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Hyperion Records

SACDA67517 - Janácek: Orchestral Music
SACDA67517

Recording details: Various dates
Caird Hall, Dundee, Scotland, United Kingdom
Produced by Andrew Keener
Engineered by Simon Eadon
Release date: September 2005
Total duration: 59 minutes 17 seconds

'Elizabeth Layton contributes silvery violin solos, and under its young Chief Conductor Ilan Volkov, the BBC Scottish Symphony Orchestra is idiomatic and incisive … Warmly recommended' (BBC Music Magazine)

'This is a must for any Janácek fanatic. Not only does it contain a selection of his works rarely, if at all, found elsewhere, but also the performances and recording are superb in almost every way' (The Daily Telegraph)

'The Eternal Gospel dates from 1913, and so is mature Janácek, sharing much with the sound world of his operas. As this sympathetic performance shows, it's a piece that has been cruelly neglected' (The Independent)

'The gifted young Israeli conductor Ilan Volkov masterminds a laudably disciplined and full-throated account of this bracing rarity … Hyperion's glowing natural sound-frame (courtesy of the Keener/Eadon production team working within Dundee's Caird Hall) sets the seal on a first-rate anthology' (Gramophone)

'On this exemplary new Hyperion disc one almost feels one is hearing [them] properly for the first time. Ilan Volkov is an utterly convincing, idiomatic interpreter; and the recording, throughout the whole programme, is of demonstration standard … Enthusiastically recommended' (International Record Review)

'Janácek's 1913 cantata should be far better known, and certainly will be when word gets round about this ecstatic performance from the BBC Scottish Symphony Orchestra and Edinburgh Festival Chorus under the inspirational Volkov. The music surges with lyricism—and complements the instrumental voice of the other Janácek rarities on this CD' (The Financial Times)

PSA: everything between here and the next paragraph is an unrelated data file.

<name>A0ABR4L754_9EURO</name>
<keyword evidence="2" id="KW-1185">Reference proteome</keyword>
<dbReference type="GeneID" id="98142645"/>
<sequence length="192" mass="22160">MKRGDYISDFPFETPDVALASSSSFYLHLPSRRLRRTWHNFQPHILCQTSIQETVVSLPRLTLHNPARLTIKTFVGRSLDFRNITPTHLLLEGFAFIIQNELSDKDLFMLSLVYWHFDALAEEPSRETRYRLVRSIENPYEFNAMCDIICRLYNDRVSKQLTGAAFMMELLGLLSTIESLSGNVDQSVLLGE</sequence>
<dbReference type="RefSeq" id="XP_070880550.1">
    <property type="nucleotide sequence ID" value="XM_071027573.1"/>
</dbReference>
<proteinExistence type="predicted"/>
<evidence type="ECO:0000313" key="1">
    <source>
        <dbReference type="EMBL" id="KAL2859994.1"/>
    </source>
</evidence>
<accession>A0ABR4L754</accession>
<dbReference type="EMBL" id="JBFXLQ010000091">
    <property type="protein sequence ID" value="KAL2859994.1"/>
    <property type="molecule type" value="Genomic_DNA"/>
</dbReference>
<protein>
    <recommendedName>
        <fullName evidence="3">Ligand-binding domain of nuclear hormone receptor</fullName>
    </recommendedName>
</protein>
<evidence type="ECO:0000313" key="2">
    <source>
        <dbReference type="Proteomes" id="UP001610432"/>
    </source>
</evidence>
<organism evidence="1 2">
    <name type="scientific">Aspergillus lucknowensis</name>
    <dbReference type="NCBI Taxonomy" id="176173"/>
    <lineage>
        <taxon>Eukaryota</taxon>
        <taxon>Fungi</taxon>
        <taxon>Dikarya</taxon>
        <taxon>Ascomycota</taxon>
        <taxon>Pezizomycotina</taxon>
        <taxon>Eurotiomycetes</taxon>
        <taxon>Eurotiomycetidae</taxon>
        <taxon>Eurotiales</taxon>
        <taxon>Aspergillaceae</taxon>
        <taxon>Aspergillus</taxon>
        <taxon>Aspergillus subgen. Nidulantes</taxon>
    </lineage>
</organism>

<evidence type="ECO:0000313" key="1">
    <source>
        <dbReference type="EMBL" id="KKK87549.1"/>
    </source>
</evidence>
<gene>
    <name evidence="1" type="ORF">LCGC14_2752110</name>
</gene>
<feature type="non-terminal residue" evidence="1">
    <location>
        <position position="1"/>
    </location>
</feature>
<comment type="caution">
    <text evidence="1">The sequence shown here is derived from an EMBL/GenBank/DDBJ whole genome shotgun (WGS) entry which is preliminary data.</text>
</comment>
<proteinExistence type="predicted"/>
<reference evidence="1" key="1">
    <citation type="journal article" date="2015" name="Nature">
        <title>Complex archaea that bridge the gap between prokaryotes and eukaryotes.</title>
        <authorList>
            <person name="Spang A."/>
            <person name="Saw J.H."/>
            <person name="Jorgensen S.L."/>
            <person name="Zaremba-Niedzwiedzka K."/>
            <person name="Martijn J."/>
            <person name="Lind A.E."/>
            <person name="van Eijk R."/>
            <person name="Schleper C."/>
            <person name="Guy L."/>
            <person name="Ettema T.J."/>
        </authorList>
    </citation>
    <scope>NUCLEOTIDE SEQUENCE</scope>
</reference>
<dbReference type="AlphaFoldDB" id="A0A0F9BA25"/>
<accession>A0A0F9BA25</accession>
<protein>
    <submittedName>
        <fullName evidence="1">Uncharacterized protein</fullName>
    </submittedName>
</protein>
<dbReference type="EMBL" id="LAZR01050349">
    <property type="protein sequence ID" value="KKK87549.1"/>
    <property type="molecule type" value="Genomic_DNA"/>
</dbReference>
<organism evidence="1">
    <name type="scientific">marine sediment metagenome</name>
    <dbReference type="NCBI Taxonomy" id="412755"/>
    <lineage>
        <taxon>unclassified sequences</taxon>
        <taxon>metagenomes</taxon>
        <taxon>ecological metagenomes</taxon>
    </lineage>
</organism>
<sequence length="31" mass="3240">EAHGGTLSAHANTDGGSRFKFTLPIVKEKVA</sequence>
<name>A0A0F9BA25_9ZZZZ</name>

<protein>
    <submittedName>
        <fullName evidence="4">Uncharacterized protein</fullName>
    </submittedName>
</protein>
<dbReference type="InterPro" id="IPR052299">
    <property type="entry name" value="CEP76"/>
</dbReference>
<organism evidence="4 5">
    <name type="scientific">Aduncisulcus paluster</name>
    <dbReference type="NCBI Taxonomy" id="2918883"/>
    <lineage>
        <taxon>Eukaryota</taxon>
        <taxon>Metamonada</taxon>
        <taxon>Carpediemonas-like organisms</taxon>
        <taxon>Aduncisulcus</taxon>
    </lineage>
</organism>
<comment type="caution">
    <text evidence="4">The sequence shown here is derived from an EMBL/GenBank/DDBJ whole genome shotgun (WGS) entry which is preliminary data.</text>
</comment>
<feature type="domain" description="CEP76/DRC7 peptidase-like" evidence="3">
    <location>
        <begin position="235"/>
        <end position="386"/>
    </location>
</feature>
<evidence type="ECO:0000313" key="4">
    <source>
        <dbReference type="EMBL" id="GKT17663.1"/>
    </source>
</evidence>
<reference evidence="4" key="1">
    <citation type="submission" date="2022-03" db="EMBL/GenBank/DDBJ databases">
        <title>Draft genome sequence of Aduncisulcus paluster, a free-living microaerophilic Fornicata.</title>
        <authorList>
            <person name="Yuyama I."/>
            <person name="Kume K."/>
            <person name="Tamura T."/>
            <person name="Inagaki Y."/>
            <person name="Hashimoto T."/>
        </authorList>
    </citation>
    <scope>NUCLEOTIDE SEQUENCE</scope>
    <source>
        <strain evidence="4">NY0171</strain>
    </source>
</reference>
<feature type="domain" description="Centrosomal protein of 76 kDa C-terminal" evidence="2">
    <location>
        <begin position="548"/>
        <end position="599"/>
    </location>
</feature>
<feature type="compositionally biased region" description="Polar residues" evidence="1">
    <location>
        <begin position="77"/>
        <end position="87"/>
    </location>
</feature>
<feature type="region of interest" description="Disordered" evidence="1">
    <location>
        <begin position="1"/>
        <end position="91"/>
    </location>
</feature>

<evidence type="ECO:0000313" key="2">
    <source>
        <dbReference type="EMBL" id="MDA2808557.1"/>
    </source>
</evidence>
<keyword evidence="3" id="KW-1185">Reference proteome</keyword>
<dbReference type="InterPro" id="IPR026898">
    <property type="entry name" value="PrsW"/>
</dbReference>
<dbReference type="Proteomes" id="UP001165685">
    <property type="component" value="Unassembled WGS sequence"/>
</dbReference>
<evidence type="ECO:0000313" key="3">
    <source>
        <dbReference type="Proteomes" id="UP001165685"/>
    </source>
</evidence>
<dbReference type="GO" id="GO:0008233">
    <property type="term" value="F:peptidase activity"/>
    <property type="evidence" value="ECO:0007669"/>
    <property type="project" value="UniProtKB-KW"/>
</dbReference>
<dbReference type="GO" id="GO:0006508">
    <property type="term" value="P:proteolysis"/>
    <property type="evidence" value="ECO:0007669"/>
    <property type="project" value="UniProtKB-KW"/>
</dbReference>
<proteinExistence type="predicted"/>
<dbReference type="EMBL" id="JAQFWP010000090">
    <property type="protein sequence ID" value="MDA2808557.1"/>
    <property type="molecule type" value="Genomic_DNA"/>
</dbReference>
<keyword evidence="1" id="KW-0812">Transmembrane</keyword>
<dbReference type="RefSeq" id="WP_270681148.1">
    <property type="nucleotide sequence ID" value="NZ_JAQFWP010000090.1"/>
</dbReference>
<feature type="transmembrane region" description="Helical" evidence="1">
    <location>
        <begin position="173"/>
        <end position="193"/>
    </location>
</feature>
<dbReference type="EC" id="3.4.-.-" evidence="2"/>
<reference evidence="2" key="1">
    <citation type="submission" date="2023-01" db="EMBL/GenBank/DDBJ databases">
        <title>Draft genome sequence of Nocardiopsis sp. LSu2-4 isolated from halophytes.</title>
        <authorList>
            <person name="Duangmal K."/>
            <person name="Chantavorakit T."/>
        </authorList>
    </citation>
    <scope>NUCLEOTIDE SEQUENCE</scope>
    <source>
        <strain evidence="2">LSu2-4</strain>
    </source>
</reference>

'The Eternal Gospel is dynamite; if you care about Janácek's music you should have this' (Fanfare, USA)

Orchestral Music

The years either side of the First World War were a time of renaissance for the Czech nation—and at the heart of this rebirth was the music of Leoš Janácek. The Fiddler’s Child, a ballad for solo violin (Elizabeth Layton in this exciting new recording) and orchestra, tells a harrowing tale of supernatural malfaisance as a parable for the struggles of a perennially oppressed nation.

Such a tone of double meaning is also to be found in The Eternal Gospel: overt religiosity becomes, for Janácek, an expression of the contemporary world’s need for reconciliation—the work received its premiere late in 1917. Similarly The Ballad of Blaník, dating from a couple of years later, adapts traditional folk material into an orchestral ‘miniature epic’ depicting the transformation of swords into ploughshares amid a scene of unabashed pastoral tranquillity.

Janácek’s two ‘Excursion of Mr Broucek’ operas—the ‘excursions’ in question being ‘to the moon’ and ‘to the fifteenth century’—concern themselves with traditional tales of medievalist escapism. Dedicated to ‘the liberator of the Czech nation’ (Tomáš Masaryk, the country’s president in the years following its separation from the Austro-Hungarian empire), this is music of an irrepressible vivacity and optimism; the suite recorded here (prepared after the composer’s death) draws together the considerable quantity of purely orchestral music from the operas—including some of Janácek’s original drafts.

The broad sweep of these orchestral works is given full flight in luxurious performances from the BBC Scottish Symphony Orchestra under its Chief Conductor Ilan Volkov.

Czechoslovakia’s independence was to be short-lived, but Janácek’s aspirational music can stand today as a symbol of what might have been.

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